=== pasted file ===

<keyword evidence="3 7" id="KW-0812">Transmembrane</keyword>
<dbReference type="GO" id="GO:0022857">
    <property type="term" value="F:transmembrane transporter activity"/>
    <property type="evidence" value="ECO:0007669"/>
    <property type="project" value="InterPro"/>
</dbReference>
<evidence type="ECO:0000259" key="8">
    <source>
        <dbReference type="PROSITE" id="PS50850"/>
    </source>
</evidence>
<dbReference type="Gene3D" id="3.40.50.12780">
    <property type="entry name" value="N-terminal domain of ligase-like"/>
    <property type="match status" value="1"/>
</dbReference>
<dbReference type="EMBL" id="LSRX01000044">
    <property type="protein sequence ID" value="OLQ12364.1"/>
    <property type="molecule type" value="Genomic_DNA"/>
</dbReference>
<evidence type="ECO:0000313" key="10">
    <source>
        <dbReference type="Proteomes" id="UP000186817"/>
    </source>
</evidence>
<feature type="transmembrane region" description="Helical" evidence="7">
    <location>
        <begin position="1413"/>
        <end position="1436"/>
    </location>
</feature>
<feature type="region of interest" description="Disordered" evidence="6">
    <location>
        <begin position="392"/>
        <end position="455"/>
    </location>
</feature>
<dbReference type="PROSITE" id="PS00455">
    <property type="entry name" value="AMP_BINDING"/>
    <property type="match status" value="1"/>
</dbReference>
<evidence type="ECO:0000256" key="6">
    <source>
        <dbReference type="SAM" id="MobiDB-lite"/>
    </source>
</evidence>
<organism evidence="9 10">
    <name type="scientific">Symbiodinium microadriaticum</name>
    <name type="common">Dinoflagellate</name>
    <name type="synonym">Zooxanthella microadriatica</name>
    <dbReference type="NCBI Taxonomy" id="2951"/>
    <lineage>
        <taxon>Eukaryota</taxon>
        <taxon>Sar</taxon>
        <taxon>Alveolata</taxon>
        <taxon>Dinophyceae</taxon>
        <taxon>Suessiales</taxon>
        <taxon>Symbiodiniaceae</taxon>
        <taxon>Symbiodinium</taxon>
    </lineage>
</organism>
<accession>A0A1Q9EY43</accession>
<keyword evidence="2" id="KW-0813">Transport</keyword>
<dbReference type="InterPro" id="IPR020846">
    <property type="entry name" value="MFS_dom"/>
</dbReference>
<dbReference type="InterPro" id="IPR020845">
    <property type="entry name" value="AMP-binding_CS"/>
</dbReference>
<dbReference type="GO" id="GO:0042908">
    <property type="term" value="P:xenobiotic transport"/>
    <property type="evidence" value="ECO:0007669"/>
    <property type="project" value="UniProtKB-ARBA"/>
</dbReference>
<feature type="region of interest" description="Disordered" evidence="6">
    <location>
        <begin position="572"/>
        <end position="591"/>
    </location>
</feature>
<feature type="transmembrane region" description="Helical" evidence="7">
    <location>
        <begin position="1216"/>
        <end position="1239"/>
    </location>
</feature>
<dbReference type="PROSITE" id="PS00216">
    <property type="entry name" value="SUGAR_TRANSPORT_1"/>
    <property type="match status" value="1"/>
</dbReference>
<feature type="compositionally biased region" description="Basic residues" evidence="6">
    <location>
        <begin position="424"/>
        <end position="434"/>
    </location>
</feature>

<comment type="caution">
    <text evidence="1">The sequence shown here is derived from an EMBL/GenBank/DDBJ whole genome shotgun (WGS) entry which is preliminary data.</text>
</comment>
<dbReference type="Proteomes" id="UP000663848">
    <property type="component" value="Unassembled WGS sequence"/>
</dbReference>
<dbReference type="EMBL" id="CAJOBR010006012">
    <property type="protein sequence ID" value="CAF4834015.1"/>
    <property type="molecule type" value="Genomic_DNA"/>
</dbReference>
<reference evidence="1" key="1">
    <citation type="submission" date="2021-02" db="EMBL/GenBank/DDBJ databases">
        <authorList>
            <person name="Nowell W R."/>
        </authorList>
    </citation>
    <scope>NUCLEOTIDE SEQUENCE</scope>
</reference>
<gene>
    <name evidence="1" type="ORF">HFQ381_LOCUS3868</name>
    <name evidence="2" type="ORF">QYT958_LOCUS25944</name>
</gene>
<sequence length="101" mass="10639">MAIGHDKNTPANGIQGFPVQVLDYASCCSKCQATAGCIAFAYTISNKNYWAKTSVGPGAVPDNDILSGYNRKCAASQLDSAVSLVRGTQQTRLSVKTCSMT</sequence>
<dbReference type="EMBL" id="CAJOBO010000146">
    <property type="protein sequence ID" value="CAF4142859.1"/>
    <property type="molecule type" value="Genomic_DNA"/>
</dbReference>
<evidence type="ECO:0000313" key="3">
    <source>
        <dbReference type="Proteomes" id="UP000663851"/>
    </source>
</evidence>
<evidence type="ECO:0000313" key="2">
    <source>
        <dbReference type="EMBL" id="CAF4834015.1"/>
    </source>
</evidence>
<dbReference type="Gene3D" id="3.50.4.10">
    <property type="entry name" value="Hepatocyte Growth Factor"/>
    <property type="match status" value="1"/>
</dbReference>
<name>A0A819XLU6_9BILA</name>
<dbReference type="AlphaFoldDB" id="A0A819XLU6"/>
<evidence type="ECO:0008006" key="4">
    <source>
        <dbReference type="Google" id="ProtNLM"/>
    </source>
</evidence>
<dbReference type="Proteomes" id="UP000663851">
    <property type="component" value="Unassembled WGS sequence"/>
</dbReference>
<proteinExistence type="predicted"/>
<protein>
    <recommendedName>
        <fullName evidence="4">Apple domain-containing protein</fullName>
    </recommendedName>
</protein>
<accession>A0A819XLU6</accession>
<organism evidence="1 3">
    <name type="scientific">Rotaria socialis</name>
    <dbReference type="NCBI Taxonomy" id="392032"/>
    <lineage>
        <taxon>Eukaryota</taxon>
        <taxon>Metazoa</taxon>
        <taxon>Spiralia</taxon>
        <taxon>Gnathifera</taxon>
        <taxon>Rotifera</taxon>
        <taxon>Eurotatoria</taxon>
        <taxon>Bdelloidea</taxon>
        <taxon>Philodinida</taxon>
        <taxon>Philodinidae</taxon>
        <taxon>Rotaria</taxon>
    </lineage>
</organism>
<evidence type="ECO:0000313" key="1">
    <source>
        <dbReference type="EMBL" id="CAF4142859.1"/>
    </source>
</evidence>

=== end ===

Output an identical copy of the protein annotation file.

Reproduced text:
<keyword evidence="3 7" id="KW-0812">Transmembrane</keyword>
<dbReference type="GO" id="GO:0022857">
    <property type="term" value="F:transmembrane transporter activity"/>
    <property type="evidence" value="ECO:0007669"/>
    <property type="project" value="InterPro"/>
</dbReference>
<evidence type="ECO:0000259" key="8">
    <source>
        <dbReference type="PROSITE" id="PS50850"/>
    </source>
</evidence>
<dbReference type="Gene3D" id="3.40.50.12780">
    <property type="entry name" value="N-terminal domain of ligase-like"/>
    <property type="match status" value="1"/>
</dbReference>
<dbReference type="EMBL" id="LSRX01000044">
    <property type="protein sequence ID" value="OLQ12364.1"/>
    <property type="molecule type" value="Genomic_DNA"/>
</dbReference>
<evidence type="ECO:0000313" key="10">
    <source>
        <dbReference type="Proteomes" id="UP000186817"/>
    </source>
</evidence>
<feature type="transmembrane region" description="Helical" evidence="7">
    <location>
        <begin position="1413"/>
        <end position="1436"/>
    </location>
</feature>
<feature type="region of interest" description="Disordered" evidence="6">
    <location>
        <begin position="392"/>
        <end position="455"/>
    </location>
</feature>
<dbReference type="PROSITE" id="PS00455">
    <property type="entry name" value="AMP_BINDING"/>
    <property type="match status" value="1"/>
</dbReference>
<evidence type="ECO:0000256" key="6">
    <source>
        <dbReference type="SAM" id="MobiDB-lite"/>
    </source>
</evidence>
<organism evidence="9 10">
    <name type="scientific">Symbiodinium microadriaticum</name>
    <name type="common">Dinoflagellate</name>
    <name type="synonym">Zooxanthella microadriatica</name>
    <dbReference type="NCBI Taxonomy" id="2951"/>
    <lineage>
        <taxon>Eukaryota</taxon>
        <taxon>Sar</taxon>
        <taxon>Alveolata</taxon>
        <taxon>Dinophyceae</taxon>
        <taxon>Suessiales</taxon>
        <taxon>Symbiodiniaceae</taxon>
        <taxon>Symbiodinium</taxon>
    </lineage>
</organism>
<accession>A0A1Q9EY43</accession>
<keyword evidence="2" id="KW-0813">Transport</keyword>
<dbReference type="InterPro" id="IPR020846">
    <property type="entry name" value="MFS_dom"/>
</dbReference>
<dbReference type="InterPro" id="IPR020845">
    <property type="entry name" value="AMP-binding_CS"/>
</dbReference>
<dbReference type="GO" id="GO:0042908">
    <property type="term" value="P:xenobiotic transport"/>
    <property type="evidence" value="ECO:0007669"/>
    <property type="project" value="UniProtKB-ARBA"/>
</dbReference>
<feature type="region of interest" description="Disordered" evidence="6">
    <location>
        <begin position="572"/>
        <end position="591"/>
    </location>
</feature>
<feature type="transmembrane region" description="Helical" evidence="7">
    <location>
        <begin position="1216"/>
        <end position="1239"/>
    </location>
</feature>
<dbReference type="PROSITE" id="PS00216">
    <property type="entry name" value="SUGAR_TRANSPORT_1"/>
    <property type="match status" value="1"/>
</dbReference>
<feature type="compositionally biased region" description="Basic residues" evidence="6">
    <location>
        <begin position="424"/>
        <end position="434"/>
    </location>
</feature>

<comment type="caution">
    <text evidence="1">The sequence shown here is derived from an EMBL/GenBank/DDBJ whole genome shotgun (WGS) entry which is preliminary data.</text>
</comment>
<dbReference type="Proteomes" id="UP000663848">
    <property type="component" value="Unassembled WGS sequence"/>
</dbReference>
<dbReference type="EMBL" id="CAJOBR010006012">
    <property type="protein sequence ID" value="CAF4834015.1"/>
    <property type="molecule type" value="Genomic_DNA"/>
</dbReference>
<reference evidence="1" key="1">
    <citation type="submission" date="2021-02" db="EMBL/GenBank/DDBJ databases">
        <authorList>
            <person name="Nowell W R."/>
        </authorList>
    </citation>
    <scope>NUCLEOTIDE SEQUENCE</scope>
</reference>
<gene>
    <name evidence="1" type="ORF">HFQ381_LOCUS3868</name>
    <name evidence="2" type="ORF">QYT958_LOCUS25944</name>
</gene>
<sequence length="101" mass="10639">MAIGHDKNTPANGIQGFPVQVLDYASCCSKCQATAGCIAFAYTISNKNYWAKTSVGPGAVPDNDILSGYNRKCAASQLDSAVSLVRGTQQTRLSVKTCSMT</sequence>
<dbReference type="EMBL" id="CAJOBO010000146">
    <property type="protein sequence ID" value="CAF4142859.1"/>
    <property type="molecule type" value="Genomic_DNA"/>
</dbReference>
<evidence type="ECO:0000313" key="3">
    <source>
        <dbReference type="Proteomes" id="UP000663851"/>
    </source>
</evidence>
<evidence type="ECO:0000313" key="2">
    <source>
        <dbReference type="EMBL" id="CAF4834015.1"/>
    </source>
</evidence>
<dbReference type="Gene3D" id="3.50.4.10">
    <property type="entry name" value="Hepatocyte Growth Factor"/>
    <property type="match status" value="1"/>
</dbReference>
<name>A0A819XLU6_9BILA</name>
<dbReference type="AlphaFoldDB" id="A0A819XLU6"/>
<evidence type="ECO:0008006" key="4">
    <source>
        <dbReference type="Google" id="ProtNLM"/>
    </source>
</evidence>
<dbReference type="Proteomes" id="UP000663851">
    <property type="component" value="Unassembled WGS sequence"/>
</dbReference>
<proteinExistence type="predicted"/>
<protein>
    <recommendedName>
        <fullName evidence="4">Apple domain-containing protein</fullName>
    </recommendedName>
</protein>
<accession>A0A819XLU6</accession>
<organism evidence="1 3">
    <name type="scientific">Rotaria socialis</name>
    <dbReference type="NCBI Taxonomy" id="392032"/>
    <lineage>
        <taxon>Eukaryota</taxon>
        <taxon>Metazoa</taxon>
        <taxon>Spiralia</taxon>
        <taxon>Gnathifera</taxon>
        <taxon>Rotifera</taxon>
        <taxon>Eurotatoria</taxon>
        <taxon>Bdelloidea</taxon>
        <taxon>Philodinida</taxon>
        <taxon>Philodinidae</taxon>
        <taxon>Rotaria</taxon>
    </lineage>
</organism>
<evidence type="ECO:0000313" key="1">
    <source>
        <dbReference type="EMBL" id="CAF4142859.1"/>
    </source>
</evidence>